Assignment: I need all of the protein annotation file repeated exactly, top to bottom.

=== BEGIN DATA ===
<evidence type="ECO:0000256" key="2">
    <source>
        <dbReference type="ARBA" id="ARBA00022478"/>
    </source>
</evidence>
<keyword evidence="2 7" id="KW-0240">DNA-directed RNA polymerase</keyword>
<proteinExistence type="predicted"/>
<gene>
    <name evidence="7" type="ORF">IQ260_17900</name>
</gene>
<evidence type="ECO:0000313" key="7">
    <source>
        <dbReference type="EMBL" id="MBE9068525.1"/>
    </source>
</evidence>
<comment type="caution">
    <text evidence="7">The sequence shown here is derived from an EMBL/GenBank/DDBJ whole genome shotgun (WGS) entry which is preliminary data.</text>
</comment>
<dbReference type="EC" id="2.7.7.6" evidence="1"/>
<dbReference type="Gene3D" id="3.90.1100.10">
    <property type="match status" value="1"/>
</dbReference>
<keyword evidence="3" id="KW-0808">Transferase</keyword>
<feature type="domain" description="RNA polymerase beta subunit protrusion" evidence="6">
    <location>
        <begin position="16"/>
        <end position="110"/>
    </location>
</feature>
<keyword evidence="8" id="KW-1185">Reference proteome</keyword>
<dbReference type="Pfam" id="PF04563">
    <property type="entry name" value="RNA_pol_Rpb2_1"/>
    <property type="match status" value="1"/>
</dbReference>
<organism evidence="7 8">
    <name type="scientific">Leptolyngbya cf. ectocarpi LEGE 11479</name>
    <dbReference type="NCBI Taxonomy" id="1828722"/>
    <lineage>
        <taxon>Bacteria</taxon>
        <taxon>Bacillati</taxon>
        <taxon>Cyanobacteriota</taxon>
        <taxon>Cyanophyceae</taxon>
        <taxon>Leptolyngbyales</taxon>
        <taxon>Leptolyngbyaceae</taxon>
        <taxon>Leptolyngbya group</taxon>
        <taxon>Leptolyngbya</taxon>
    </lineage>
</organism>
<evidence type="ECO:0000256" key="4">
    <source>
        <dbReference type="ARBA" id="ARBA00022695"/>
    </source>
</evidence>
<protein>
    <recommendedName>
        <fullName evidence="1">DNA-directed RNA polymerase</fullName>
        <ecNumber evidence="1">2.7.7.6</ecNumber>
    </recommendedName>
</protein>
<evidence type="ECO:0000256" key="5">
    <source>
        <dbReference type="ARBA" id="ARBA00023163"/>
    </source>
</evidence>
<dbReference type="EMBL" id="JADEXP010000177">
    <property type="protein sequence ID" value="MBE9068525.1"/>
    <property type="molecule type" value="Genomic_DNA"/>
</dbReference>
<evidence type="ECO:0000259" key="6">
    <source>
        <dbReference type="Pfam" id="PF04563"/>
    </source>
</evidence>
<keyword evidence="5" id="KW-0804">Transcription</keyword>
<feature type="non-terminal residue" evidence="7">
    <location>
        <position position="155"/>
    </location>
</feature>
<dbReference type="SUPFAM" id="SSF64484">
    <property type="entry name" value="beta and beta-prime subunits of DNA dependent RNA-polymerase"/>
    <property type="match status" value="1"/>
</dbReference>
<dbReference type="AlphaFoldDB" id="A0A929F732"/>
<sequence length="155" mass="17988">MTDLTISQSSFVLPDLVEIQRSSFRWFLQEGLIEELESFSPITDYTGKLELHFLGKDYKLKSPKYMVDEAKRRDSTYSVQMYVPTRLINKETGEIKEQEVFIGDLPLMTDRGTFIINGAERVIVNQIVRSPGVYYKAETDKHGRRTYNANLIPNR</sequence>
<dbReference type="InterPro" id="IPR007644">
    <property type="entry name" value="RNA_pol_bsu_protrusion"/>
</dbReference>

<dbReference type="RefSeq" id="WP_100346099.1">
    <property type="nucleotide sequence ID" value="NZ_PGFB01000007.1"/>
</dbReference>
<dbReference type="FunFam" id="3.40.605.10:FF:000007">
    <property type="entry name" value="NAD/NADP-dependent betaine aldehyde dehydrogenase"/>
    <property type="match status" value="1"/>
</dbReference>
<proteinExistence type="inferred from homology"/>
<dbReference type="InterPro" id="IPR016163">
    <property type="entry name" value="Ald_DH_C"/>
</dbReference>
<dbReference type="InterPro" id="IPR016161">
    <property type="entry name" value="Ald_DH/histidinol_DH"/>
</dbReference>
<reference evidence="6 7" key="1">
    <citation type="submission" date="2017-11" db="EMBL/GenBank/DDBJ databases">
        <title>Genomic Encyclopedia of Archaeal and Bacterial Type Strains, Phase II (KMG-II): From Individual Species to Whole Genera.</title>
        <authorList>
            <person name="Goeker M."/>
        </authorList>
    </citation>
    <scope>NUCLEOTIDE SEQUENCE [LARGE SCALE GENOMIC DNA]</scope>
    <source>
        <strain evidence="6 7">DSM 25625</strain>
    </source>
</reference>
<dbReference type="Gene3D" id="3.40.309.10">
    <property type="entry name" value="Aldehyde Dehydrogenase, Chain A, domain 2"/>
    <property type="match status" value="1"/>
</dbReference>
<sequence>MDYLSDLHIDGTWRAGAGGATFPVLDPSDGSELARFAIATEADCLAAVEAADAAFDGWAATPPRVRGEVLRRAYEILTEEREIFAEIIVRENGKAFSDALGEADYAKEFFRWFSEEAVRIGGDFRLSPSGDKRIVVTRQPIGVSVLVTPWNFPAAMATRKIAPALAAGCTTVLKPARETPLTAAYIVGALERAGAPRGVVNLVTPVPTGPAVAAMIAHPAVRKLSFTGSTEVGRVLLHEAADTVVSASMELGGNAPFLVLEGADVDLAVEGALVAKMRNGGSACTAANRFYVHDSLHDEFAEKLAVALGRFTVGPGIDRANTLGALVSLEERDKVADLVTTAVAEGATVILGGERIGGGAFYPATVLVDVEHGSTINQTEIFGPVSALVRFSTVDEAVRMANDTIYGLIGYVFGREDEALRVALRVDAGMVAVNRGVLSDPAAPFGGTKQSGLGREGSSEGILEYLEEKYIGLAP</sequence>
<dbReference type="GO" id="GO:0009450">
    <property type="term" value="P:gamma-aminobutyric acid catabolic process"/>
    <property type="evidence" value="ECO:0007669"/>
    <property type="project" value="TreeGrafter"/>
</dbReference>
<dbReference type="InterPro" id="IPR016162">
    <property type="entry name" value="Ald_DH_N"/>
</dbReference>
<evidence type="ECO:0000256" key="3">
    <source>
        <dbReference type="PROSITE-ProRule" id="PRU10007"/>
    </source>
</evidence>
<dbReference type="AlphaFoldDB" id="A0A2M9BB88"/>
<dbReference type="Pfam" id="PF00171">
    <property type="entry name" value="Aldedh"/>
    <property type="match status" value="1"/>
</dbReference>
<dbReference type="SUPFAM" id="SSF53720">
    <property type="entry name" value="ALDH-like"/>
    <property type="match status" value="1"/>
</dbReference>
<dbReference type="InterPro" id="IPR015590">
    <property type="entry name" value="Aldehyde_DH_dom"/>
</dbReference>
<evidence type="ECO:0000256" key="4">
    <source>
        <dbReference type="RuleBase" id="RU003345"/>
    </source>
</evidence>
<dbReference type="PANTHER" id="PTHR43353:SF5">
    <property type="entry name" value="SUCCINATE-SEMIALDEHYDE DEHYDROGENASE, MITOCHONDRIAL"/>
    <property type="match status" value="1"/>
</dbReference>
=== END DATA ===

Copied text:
<evidence type="ECO:0000256" key="2">
    <source>
        <dbReference type="ARBA" id="ARBA00022478"/>
    </source>
</evidence>
<keyword evidence="2 7" id="KW-0240">DNA-directed RNA polymerase</keyword>
<proteinExistence type="predicted"/>
<gene>
    <name evidence="7" type="ORF">IQ260_17900</name>
</gene>
<evidence type="ECO:0000313" key="7">
    <source>
        <dbReference type="EMBL" id="MBE9068525.1"/>
    </source>
</evidence>
<comment type="caution">
    <text evidence="7">The sequence shown here is derived from an EMBL/GenBank/DDBJ whole genome shotgun (WGS) entry which is preliminary data.</text>
</comment>
<dbReference type="EC" id="2.7.7.6" evidence="1"/>
<dbReference type="Gene3D" id="3.90.1100.10">
    <property type="match status" value="1"/>
</dbReference>
<keyword evidence="3" id="KW-0808">Transferase</keyword>
<feature type="domain" description="RNA polymerase beta subunit protrusion" evidence="6">
    <location>
        <begin position="16"/>
        <end position="110"/>
    </location>
</feature>
<keyword evidence="8" id="KW-1185">Reference proteome</keyword>
<dbReference type="Pfam" id="PF04563">
    <property type="entry name" value="RNA_pol_Rpb2_1"/>
    <property type="match status" value="1"/>
</dbReference>
<organism evidence="7 8">
    <name type="scientific">Leptolyngbya cf. ectocarpi LEGE 11479</name>
    <dbReference type="NCBI Taxonomy" id="1828722"/>
    <lineage>
        <taxon>Bacteria</taxon>
        <taxon>Bacillati</taxon>
        <taxon>Cyanobacteriota</taxon>
        <taxon>Cyanophyceae</taxon>
        <taxon>Leptolyngbyales</taxon>
        <taxon>Leptolyngbyaceae</taxon>
        <taxon>Leptolyngbya group</taxon>
        <taxon>Leptolyngbya</taxon>
    </lineage>
</organism>
<evidence type="ECO:0000256" key="4">
    <source>
        <dbReference type="ARBA" id="ARBA00022695"/>
    </source>
</evidence>
<protein>
    <recommendedName>
        <fullName evidence="1">DNA-directed RNA polymerase</fullName>
        <ecNumber evidence="1">2.7.7.6</ecNumber>
    </recommendedName>
</protein>
<evidence type="ECO:0000256" key="5">
    <source>
        <dbReference type="ARBA" id="ARBA00023163"/>
    </source>
</evidence>
<dbReference type="EMBL" id="JADEXP010000177">
    <property type="protein sequence ID" value="MBE9068525.1"/>
    <property type="molecule type" value="Genomic_DNA"/>
</dbReference>
<evidence type="ECO:0000259" key="6">
    <source>
        <dbReference type="Pfam" id="PF04563"/>
    </source>
</evidence>
<keyword evidence="5" id="KW-0804">Transcription</keyword>
<feature type="non-terminal residue" evidence="7">
    <location>
        <position position="155"/>
    </location>
</feature>
<dbReference type="SUPFAM" id="SSF64484">
    <property type="entry name" value="beta and beta-prime subunits of DNA dependent RNA-polymerase"/>
    <property type="match status" value="1"/>
</dbReference>
<dbReference type="AlphaFoldDB" id="A0A929F732"/>
<sequence length="155" mass="17988">MTDLTISQSSFVLPDLVEIQRSSFRWFLQEGLIEELESFSPITDYTGKLELHFLGKDYKLKSPKYMVDEAKRRDSTYSVQMYVPTRLINKETGEIKEQEVFIGDLPLMTDRGTFIINGAERVIVNQIVRSPGVYYKAETDKHGRRTYNANLIPNR</sequence>
<dbReference type="InterPro" id="IPR007644">
    <property type="entry name" value="RNA_pol_bsu_protrusion"/>
</dbReference>

<dbReference type="RefSeq" id="WP_100346099.1">
    <property type="nucleotide sequence ID" value="NZ_PGFB01000007.1"/>
</dbReference>
<dbReference type="FunFam" id="3.40.605.10:FF:000007">
    <property type="entry name" value="NAD/NADP-dependent betaine aldehyde dehydrogenase"/>
    <property type="match status" value="1"/>
</dbReference>
<proteinExistence type="inferred from homology"/>
<dbReference type="InterPro" id="IPR016163">
    <property type="entry name" value="Ald_DH_C"/>
</dbReference>
<dbReference type="InterPro" id="IPR016161">
    <property type="entry name" value="Ald_DH/histidinol_DH"/>
</dbReference>
<reference evidence="6 7" key="1">
    <citation type="submission" date="2017-11" db="EMBL/GenBank/DDBJ databases">
        <title>Genomic Encyclopedia of Archaeal and Bacterial Type Strains, Phase II (KMG-II): From Individual Species to Whole Genera.</title>
        <authorList>
            <person name="Goeker M."/>
        </authorList>
    </citation>
    <scope>NUCLEOTIDE SEQUENCE [LARGE SCALE GENOMIC DNA]</scope>
    <source>
        <strain evidence="6 7">DSM 25625</strain>
    </source>
</reference>
<dbReference type="Gene3D" id="3.40.309.10">
    <property type="entry name" value="Aldehyde Dehydrogenase, Chain A, domain 2"/>
    <property type="match status" value="1"/>
</dbReference>
<sequence>MDYLSDLHIDGTWRAGAGGATFPVLDPSDGSELARFAIATEADCLAAVEAADAAFDGWAATPPRVRGEVLRRAYEILTEEREIFAEIIVRENGKAFSDALGEADYAKEFFRWFSEEAVRIGGDFRLSPSGDKRIVVTRQPIGVSVLVTPWNFPAAMATRKIAPALAAGCTTVLKPARETPLTAAYIVGALERAGAPRGVVNLVTPVPTGPAVAAMIAHPAVRKLSFTGSTEVGRVLLHEAADTVVSASMELGGNAPFLVLEGADVDLAVEGALVAKMRNGGSACTAANRFYVHDSLHDEFAEKLAVALGRFTVGPGIDRANTLGALVSLEERDKVADLVTTAVAEGATVILGGERIGGGAFYPATVLVDVEHGSTINQTEIFGPVSALVRFSTVDEAVRMANDTIYGLIGYVFGREDEALRVALRVDAGMVAVNRGVLSDPAAPFGGTKQSGLGREGSSEGILEYLEEKYIGLAP</sequence>
<dbReference type="GO" id="GO:0009450">
    <property type="term" value="P:gamma-aminobutyric acid catabolic process"/>
    <property type="evidence" value="ECO:0007669"/>
    <property type="project" value="TreeGrafter"/>
</dbReference>
<dbReference type="InterPro" id="IPR016162">
    <property type="entry name" value="Ald_DH_N"/>
</dbReference>
<evidence type="ECO:0000256" key="3">
    <source>
        <dbReference type="PROSITE-ProRule" id="PRU10007"/>
    </source>
</evidence>
<dbReference type="AlphaFoldDB" id="A0A2M9BB88"/>
<dbReference type="Pfam" id="PF00171">
    <property type="entry name" value="Aldedh"/>
    <property type="match status" value="1"/>
</dbReference>
<dbReference type="SUPFAM" id="SSF53720">
    <property type="entry name" value="ALDH-like"/>
    <property type="match status" value="1"/>
</dbReference>
<dbReference type="InterPro" id="IPR015590">
    <property type="entry name" value="Aldehyde_DH_dom"/>
</dbReference>
<evidence type="ECO:0000256" key="4">
    <source>
        <dbReference type="RuleBase" id="RU003345"/>
    </source>
</evidence>
<dbReference type="PANTHER" id="PTHR43353:SF5">
    <property type="entry name" value="SUCCINATE-SEMIALDEHYDE DEHYDROGENASE, MITOCHONDRIAL"/>
    <property type="match status" value="1"/>
</dbReference>